Another common difficulty that comes along with polysubstance abuse is the fact that it can be difficult to impossible to actually remove all substances with the potential for abuse from someone’s life after treatment. Instead of a heroin addict, who must make sure to avoid any encounters with opiates, those with polysubstance abuse must avoid a potentially massive number of things which can even include obscure substances like glue, spray paint or nitrous oxide. There is potential for abuse all around, and those with polysubstance abuse must face this reality while they are attempting to recover. The key to this successful recovery is getting to the root cause of the addiction, to figure out what it is that is going on inside of someone which is making them feel compelled to escape their current reality or emotional state.
One final difficulty when it comes to treating polysubstance abuse is the sheer number of different, sometimes unknown, substances that a person may be abusing. This issue is particularly common today with the explosion of new forms of synthetic drugs which are now available. Many of these synthetic drugs, which are again most commonly abused by teens and young adults, have symptoms and side effects which are often times completely unknown to medical and substance abuse professionals. Drugs like spice and bath salts are actually umbrella names for a group of drugs which number in the hundreds or even thousands. Each of these different variations may only be slightly chemically different, but their impact on a user may be markedly different. This places them in a difficult situation when it comes to treating individuals who take these synthetic drugs.
Treating polysubstance abuse
While treating polysubstance abuse can be difficult, it is certainly not impossible. There are many great substance abuse treatment programs which specialize in treating polysubstance abuse. These programs are able to recognize the specific and unique qualities and challenges that are associated with this form of addiction and cater their treatment programs around it.
One of the most common aspects of treating someone who is struggling with polysubstance abuse is providing them with dual-diagnosis care. Dual-diagnosis denotes that an individual is struggling with at least one of a number of different mental, emotional or behavioral issues in addition to substance abuse. Some of these other dual-diagnosis disorders include:
- Bi-polar disorder
- Borderline personality
These dual-diagnosis disorders seem to be more prevalent in those with polysubstance abuse, which highlights the importance of its incorporation into any treatment program. Along with dual diagnosis treatment, another extremely crucial aspect to treatment is a strong aftercare plan. Because of these common co-occurring disorders, polysubstance abusers have a potentially higher risk for relapse immediately after completing an inpatient treatment program. The point of an aftercare program is to allow a person to slowly go back to their normal life, while still experiencing the support and accountability that licensed therapists and other substance abuse staff can provide.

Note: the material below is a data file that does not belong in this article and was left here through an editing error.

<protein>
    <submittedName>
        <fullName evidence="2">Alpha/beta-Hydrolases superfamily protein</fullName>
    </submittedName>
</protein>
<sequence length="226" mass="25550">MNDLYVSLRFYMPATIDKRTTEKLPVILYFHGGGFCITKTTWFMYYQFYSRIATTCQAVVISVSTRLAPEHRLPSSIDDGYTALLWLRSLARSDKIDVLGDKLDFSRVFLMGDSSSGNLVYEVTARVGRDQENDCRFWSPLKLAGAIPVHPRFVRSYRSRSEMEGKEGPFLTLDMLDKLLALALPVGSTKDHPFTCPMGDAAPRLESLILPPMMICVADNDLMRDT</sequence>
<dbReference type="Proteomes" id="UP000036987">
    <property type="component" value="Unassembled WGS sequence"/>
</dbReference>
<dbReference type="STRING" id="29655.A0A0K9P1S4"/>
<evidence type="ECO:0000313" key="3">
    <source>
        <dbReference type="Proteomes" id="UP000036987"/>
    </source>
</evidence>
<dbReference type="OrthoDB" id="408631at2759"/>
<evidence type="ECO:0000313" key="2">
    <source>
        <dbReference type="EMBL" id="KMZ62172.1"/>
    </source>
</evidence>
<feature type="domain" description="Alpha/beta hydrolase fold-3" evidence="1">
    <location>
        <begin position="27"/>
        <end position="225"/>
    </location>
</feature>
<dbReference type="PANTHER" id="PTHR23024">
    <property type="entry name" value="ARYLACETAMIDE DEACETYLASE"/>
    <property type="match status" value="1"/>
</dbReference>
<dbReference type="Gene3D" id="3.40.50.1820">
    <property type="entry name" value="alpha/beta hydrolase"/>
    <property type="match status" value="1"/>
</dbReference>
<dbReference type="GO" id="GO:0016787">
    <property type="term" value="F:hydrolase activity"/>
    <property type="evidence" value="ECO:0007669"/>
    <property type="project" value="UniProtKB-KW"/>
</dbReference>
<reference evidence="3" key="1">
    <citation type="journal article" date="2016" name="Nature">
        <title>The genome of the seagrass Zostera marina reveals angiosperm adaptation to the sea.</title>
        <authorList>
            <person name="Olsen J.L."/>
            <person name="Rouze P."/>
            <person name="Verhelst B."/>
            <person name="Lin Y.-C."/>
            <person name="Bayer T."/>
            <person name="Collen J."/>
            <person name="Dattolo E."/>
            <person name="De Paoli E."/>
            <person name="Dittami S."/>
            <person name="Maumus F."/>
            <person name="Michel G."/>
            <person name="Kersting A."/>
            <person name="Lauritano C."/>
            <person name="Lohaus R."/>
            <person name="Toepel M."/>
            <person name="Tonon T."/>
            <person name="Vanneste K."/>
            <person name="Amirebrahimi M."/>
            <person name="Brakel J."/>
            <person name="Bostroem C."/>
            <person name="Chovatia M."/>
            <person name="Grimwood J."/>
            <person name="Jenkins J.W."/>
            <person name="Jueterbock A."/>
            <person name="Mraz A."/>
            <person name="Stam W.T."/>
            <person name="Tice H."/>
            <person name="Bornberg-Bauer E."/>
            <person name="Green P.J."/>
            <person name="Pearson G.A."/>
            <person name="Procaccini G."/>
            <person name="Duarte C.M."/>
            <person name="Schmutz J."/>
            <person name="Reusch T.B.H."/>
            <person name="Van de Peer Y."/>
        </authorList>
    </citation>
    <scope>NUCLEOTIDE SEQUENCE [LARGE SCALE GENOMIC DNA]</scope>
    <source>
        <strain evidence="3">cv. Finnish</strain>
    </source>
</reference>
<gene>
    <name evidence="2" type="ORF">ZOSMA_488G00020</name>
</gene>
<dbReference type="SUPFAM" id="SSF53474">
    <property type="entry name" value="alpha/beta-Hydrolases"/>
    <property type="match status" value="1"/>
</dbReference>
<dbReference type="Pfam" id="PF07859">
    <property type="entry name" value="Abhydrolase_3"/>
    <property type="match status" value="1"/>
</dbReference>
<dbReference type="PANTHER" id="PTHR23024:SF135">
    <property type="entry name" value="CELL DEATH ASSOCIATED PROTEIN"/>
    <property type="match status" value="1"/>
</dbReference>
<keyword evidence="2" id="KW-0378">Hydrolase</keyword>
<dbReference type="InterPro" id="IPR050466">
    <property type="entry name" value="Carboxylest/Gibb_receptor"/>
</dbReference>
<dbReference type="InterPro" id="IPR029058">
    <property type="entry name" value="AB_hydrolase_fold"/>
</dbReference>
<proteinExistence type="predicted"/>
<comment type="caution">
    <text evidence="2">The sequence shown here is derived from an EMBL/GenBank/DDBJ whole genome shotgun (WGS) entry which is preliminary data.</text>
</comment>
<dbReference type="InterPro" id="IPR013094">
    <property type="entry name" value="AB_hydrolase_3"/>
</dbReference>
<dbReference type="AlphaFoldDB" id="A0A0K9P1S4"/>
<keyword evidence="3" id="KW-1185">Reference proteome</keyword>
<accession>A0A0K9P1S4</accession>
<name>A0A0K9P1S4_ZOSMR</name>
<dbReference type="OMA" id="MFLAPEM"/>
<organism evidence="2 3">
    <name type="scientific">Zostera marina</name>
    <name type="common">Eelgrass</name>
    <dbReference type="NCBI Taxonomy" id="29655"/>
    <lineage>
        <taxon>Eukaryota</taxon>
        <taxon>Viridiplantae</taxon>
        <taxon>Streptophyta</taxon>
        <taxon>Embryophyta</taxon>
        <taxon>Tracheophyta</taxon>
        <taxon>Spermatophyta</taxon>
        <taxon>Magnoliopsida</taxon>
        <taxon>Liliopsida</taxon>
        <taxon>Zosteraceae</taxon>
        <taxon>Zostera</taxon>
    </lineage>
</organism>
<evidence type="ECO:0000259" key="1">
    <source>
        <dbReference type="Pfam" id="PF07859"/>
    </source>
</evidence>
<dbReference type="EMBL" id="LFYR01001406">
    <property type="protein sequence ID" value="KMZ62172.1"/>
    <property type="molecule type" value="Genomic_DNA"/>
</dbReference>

Patients who attend full aftercare programs have a significantly higher chance of long-term sobriety. While everyone’s situation is different, the typical suggestion is at least 8 weeks of an intensive outpatient program that meets 3 times a week. Along with this, other things like a sober living environment or an individual therapist are also helpful to make sure that the individual is receiving as much support as possible during the first few months after leaving treatment, which is usually the most common time that someone would relapse.
Finding a treatment center
Because polysubstance abuse has its specific difficulties when it comes to proper treatment, if you or a loved one are struggling with an addiction to a multitude of substances it is important to make sure that the treatment center you choose is capable of offering the best treatment available. Depending on the various substances which are being abused, it may be advisable that a medical detox program be the first step in the treatment program. While some treatment facilities have their own medical detox programs that specialize in treating those with polysubstance abuse, other programs contract with medical detox facilities that make sure you or your loved one are receiving the best medical care available.
After medical detox, it is typically advised that a long-term residential program is chosen. While shorter stays, like 30 days, may be adequate for other situations, when it comes to polysubstance abuse at least 90 days is recommended. This allows the patient to address their issues with all of the substances that they abuse, along with any other underlying issues which were leading to the substance abuse in the first place. Because of the specialized care required in these cases, finding a program which has licensed therapists who have extensive training and experience treating polysubstance abuse is ideal.
Another important aspect to consider when finding a treatment center for polysubstance abuse is to make sure that they offer a strong and extensive aftercare program. While important for those who abuse one specific drug, aftercare for those who struggle with polysubstance abuse is even more critical as they are triggered by not just one thing, but anything. Many programs have their own in-house aftercare which they offer to their patients to help them transition into the world and continue to remain sober and successful.